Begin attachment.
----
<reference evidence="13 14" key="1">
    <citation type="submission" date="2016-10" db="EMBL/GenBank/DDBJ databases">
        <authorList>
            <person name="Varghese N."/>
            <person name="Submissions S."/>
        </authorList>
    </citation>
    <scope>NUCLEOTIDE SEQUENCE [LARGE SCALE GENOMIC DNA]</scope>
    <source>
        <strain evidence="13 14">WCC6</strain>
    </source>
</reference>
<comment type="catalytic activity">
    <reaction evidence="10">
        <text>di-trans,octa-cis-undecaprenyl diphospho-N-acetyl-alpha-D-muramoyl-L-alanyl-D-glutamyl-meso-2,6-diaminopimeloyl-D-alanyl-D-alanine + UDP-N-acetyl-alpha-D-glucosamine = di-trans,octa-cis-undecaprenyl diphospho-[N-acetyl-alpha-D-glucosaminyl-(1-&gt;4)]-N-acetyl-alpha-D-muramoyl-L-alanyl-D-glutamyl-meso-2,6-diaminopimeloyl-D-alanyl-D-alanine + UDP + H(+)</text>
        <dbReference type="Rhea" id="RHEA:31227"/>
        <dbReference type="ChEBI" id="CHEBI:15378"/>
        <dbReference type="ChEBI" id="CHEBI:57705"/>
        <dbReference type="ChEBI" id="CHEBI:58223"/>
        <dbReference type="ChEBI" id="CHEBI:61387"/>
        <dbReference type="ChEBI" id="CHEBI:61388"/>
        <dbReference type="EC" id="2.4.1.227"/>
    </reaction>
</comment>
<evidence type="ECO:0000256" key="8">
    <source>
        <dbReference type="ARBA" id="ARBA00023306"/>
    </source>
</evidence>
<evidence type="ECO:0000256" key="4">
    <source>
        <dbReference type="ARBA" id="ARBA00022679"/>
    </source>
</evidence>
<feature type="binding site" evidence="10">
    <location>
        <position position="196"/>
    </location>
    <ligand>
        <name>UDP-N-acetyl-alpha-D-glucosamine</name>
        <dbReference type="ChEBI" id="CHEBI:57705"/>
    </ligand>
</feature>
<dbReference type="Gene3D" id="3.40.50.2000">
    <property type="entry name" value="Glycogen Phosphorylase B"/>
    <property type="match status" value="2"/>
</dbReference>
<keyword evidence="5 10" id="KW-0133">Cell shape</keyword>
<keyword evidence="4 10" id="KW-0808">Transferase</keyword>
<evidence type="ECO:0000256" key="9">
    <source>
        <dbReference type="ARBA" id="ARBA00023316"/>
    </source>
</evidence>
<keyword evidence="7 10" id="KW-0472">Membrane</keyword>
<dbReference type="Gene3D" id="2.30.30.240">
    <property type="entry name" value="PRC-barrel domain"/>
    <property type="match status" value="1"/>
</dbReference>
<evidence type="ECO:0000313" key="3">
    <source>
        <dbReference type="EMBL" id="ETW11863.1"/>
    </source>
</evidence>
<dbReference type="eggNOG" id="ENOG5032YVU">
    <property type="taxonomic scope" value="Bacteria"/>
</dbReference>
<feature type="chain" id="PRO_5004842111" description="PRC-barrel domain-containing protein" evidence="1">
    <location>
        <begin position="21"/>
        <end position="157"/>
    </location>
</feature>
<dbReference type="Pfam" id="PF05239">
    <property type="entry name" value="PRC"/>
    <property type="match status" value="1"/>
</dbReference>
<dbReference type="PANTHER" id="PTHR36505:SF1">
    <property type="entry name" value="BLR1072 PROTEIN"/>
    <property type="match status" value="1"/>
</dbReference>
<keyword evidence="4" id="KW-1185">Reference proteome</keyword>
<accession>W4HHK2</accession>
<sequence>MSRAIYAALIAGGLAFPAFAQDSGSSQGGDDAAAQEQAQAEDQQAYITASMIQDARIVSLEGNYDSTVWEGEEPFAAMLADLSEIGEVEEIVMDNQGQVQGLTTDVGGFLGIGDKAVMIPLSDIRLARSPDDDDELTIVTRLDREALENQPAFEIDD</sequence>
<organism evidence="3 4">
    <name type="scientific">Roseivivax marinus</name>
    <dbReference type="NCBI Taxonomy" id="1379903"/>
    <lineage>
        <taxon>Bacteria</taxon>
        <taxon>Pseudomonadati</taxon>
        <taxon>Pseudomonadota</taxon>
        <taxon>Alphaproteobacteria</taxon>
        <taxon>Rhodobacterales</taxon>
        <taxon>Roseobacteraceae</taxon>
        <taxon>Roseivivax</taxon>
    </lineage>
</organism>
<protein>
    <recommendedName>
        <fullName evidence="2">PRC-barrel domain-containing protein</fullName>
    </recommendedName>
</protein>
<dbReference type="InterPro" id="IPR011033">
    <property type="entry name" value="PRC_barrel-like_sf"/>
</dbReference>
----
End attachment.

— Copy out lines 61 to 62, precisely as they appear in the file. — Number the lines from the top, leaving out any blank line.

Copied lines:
    <source>
        <dbReference type="EMBL" id="ETW11863.1"/>